Warning: This story contains spoilers for The Queen's Gambit. Drug addiction is not a new concept in prestige television, but Beth Harmon's substance abuse in Netflix's new miniseries The Queen's Gambit (opens in new tab) does look rather different from that of her peers in similarly gritty shows. For one thing, the chess prodigy's habit is kickstarted in her childhood due to the orphanage she is sent to after her mother's death; every day, the orphanage's residents line up to receive their "vitamins"—two pills, one red and one green. For another, throughout much of the series, the drugs seemingly help, rather than hurt, Beth's pursuit to become a chess grandmaster by "clearing her head" and allowing her to map out entire games on the ceiling of her room.
It doesn't take long for Beth (played in her youth by Isla Johnston) to get hooked on the green pills, which are eventually revealed to be tranquilizers. And while it seems that Beth's addiction will end with the laissez-faire attitude that allowed orphanages to drug their wards—barring her last-ditch effort to break into the medicine room to swallow as many of the leftover, now-illegal pills as possible—they reappear several years later. Beth's adoptive mother (Marielle Heller) relies on the drug, which she refers to as her "tranquility medicine," to deal with the stresses of her unfulfilled dreams and failing marriage. Beth, now played by Anya Taylor-Joy (opens in new tab), quickly begins siphoning out handfuls of the pills to keep for herself, plunging her immediately back into the throes of addiction.
So, what exactly are these orphanage- and mom-approved pills? Here's everything we know about the "green pills" in The Queen's Gambit.
Are the green "tranquility" pills real?
In the show, the pills are called Xanzolam, which is not a real drug. However, as Newsweek (opens in new tab) reports, Xanzolam bears many striking similarities to chlordiazepoxide, a benzodiazepine that was marketed as Librium. It became hugely popular in the 1960s, when The Queen's Gambit is set, and was packaged in two-toned green capsules similar to Xanzolam; in fact, at one point, when Beth is in Mexico City for a chess tournament and has run out of Xanzolam, she is given Librium at a local pharmacy. After being patented in 1958 and approved for medical use in 1960, Librium was prescribed liberally as a cure for anxiety, insomnia, and withdrawal symptoms. This widespread usage came to a head in the mid-1970s, when the DEA instated stricter regulations for Librium due to its overprescription and high potential for misuse.
These early tranquilizers were reportedly heavily marketed to young women and housewives who were physically healthy but, likely due to a sense of dissatisfaction with their positions in mid-20th century America, were struggling to cope mentally. Rather than supporting them in, oh, I don't know, securing financial independence or pursuing high-status careers outside of the home, physicians at the time instead offered them bottle after bottle of sedatives. Tomayto, tomahto.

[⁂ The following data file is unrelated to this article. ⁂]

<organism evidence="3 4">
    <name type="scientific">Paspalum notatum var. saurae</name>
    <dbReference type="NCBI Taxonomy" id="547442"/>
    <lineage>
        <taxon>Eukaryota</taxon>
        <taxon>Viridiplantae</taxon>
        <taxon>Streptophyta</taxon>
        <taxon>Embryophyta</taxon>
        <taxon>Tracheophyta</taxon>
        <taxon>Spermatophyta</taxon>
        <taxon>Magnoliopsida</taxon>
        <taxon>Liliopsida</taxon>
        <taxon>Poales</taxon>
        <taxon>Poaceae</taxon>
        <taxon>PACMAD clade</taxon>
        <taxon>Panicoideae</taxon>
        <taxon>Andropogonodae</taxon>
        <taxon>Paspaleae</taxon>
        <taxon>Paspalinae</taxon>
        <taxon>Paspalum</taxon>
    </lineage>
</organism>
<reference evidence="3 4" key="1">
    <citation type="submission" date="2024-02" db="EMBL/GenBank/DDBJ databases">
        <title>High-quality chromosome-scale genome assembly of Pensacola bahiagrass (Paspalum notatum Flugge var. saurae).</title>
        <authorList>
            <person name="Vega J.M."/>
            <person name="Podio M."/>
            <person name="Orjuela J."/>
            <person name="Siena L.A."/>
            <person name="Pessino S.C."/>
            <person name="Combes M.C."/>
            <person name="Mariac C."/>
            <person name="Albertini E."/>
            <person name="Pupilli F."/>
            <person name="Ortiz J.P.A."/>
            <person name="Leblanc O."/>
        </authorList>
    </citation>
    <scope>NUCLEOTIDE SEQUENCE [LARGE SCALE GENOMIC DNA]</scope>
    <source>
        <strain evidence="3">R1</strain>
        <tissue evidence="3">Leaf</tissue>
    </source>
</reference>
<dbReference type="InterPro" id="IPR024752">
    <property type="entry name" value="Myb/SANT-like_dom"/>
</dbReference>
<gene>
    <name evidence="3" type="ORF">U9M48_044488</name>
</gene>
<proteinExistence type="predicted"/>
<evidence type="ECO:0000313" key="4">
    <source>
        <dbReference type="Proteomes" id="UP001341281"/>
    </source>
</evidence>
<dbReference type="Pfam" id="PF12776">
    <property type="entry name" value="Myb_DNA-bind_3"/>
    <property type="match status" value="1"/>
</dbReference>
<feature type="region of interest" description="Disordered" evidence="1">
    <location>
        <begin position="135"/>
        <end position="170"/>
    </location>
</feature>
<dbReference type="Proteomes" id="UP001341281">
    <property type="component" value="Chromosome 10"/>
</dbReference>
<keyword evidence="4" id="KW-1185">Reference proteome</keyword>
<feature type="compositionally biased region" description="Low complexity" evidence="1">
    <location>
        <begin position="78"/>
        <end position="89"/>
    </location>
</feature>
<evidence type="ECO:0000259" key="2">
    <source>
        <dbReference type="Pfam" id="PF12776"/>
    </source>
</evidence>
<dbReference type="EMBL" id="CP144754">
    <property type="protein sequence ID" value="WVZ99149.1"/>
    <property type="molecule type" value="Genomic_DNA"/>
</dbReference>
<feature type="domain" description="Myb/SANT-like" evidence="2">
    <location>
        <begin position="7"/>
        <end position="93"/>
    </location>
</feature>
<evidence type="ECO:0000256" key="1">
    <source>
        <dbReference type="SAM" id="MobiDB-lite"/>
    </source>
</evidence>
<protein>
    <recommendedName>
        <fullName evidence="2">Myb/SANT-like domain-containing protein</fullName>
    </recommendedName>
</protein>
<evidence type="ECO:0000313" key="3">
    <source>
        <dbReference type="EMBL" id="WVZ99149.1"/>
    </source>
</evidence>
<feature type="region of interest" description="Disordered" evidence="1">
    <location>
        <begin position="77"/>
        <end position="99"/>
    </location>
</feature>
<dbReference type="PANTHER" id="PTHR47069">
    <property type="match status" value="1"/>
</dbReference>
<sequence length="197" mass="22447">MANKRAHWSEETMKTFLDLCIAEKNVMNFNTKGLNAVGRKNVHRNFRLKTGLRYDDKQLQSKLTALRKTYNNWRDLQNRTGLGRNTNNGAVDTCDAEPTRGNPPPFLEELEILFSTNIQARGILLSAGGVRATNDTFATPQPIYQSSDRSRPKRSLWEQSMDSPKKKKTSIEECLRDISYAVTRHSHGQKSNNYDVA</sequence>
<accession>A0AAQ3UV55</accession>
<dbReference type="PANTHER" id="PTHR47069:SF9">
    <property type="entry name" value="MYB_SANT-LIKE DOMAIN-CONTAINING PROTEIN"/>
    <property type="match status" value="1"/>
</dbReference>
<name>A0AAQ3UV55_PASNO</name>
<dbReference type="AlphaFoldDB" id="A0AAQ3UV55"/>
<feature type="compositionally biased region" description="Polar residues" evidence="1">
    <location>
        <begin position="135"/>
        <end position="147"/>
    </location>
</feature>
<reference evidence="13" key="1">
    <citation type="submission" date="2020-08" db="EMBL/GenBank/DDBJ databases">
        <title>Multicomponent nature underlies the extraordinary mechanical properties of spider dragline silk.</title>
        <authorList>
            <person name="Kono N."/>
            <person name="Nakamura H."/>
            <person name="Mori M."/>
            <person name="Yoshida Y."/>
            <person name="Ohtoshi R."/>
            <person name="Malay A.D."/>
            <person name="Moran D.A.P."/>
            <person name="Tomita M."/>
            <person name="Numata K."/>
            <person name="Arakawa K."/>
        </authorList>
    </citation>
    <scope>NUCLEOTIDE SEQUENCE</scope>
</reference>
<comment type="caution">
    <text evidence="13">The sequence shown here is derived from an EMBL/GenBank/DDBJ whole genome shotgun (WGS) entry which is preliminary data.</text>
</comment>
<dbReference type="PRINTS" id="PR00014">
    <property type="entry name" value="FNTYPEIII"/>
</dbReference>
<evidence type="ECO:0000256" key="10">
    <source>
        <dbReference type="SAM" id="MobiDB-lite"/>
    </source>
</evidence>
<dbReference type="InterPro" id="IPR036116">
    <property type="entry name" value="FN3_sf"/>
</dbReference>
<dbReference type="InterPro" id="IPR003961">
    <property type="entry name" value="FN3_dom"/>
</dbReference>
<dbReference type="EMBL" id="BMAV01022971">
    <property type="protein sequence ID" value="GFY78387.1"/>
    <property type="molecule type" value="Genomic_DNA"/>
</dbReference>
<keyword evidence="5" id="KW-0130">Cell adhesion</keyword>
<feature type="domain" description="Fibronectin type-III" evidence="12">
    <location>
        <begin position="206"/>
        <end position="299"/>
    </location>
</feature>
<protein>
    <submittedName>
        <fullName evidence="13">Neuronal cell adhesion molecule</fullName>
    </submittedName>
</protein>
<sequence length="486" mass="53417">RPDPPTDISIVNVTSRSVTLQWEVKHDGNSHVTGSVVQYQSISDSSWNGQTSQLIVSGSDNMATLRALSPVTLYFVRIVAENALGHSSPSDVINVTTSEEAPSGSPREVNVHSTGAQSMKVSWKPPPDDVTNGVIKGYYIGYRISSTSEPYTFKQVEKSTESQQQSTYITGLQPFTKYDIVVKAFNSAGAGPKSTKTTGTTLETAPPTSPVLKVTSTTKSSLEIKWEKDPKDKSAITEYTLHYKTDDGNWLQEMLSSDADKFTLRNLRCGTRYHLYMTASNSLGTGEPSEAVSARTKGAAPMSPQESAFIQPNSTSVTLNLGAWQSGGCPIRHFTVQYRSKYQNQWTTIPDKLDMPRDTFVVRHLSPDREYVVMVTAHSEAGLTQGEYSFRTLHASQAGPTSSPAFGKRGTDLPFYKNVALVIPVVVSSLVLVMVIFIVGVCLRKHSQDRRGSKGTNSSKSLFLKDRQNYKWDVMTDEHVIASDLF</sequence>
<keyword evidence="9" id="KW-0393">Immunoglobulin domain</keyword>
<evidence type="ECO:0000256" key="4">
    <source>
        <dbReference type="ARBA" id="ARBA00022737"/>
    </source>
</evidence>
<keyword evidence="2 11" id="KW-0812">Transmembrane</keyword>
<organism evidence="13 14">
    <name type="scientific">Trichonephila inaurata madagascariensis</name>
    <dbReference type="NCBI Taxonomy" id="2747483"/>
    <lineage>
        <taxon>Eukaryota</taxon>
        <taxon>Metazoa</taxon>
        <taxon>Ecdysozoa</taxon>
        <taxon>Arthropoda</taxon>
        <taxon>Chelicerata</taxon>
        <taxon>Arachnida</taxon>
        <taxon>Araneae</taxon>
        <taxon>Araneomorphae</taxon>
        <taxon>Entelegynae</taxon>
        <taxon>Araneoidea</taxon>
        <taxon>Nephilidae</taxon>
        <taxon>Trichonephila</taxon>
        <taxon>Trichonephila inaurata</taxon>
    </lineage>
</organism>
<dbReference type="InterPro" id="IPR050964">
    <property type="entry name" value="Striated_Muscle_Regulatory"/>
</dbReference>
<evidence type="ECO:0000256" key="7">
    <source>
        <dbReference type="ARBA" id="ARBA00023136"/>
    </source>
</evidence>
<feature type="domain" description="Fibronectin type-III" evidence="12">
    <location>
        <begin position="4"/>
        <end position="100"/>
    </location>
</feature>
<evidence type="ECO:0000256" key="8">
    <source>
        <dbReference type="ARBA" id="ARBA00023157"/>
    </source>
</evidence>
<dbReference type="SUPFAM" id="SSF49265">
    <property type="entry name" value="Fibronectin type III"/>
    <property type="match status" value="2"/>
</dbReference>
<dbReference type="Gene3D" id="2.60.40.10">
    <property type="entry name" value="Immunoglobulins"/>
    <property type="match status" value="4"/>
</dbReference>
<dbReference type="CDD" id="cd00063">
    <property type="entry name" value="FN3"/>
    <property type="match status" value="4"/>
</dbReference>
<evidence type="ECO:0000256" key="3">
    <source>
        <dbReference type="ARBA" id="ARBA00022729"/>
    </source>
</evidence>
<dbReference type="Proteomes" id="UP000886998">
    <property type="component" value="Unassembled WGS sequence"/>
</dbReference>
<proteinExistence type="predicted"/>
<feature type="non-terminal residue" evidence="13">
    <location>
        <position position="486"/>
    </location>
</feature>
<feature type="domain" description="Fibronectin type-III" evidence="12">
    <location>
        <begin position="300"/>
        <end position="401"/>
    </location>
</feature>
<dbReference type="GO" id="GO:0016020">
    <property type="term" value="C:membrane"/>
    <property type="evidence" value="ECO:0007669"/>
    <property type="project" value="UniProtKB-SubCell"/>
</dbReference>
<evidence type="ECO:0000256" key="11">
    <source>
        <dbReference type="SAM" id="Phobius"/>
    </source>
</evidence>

Where did the idea for Beth's addiction come from?
Walter Tevis, who wrote the 1983 novel (opens in new tab) on which the Netflix series is based, drew on many of his own experiences and relationships to build Beth's world, from his time as an amateur chess player to the many "brainy women" in his life. Beth's addiction to Xanzolam was no different. In an interview with The New York Times in 1983, Tevis described how writing about Beth's substance abuse helped him address his own experiences with drug use.
"When I was young, I was diagnosed as having a rheumatic heart and given heavy drug doses in a hospital. That's where Beth's drug dependency comes from in the novel," Tevis said. "Writing about her was purgative. There was some pain—I did a lot of dreaming while writing that part of the story. But artistically, I didn't allow myself to be self-indulgent."
Additionally, benzodiazepine addiction became hugely widespread in the mid-20th century, even as scientists failed to identify their addictive properties until years after their debut, when dependence and overprescription were already rampant. Per (opens in new tab) the American Addiction Centers, "As with many drugs that have psychoactive effects, people quickly began to note the euphoria that resulted from taking these common medicines. ... Whether through this recreational abuse or through abusing the drugs for their treatment effects, benzos have the potential to cause tolerance, dependence, and addiction."
Did orphanages really drug children?
Sadly, yes. A 2018 report (opens in new tab) from BuzzFeed News alleged that among the abuses of many orphanages in the U.S. and Canada throughout the middle of the 20th century was the common use of intravenous sedatives to keep children calm. Additionally, several reports released in the last few years have found that orphanages in countries including Russia (opens in new tab), Ukraine (opens in new tab), and Romania (opens in new tab) have used powerful drugs to sedate their wards for many decades past the point in The Queen's Gambit in which Beth's Kentucky orphanage is ordered to stop doing so.
And as recently as 2018, a federal judge confirmed (opens in new tab) that government officials had been forcibly injecting tranquilizers into migrant children being held at the border in facilities as family separations continue. The judge ordered the officials to stop administering the psychotropic drugs without parental consent, except in emergency cases.
Andrea Park is a Chicago-based writer and reporter with a near-encyclopedic knowledge of the extended Kardashian-Jenner kingdom, early 2000s rom-coms and celebrity book club selections. She graduated from the Columbia School of Journalism in 2017 and has also written for W, Brides, Glamour, Women's Health, People and more.
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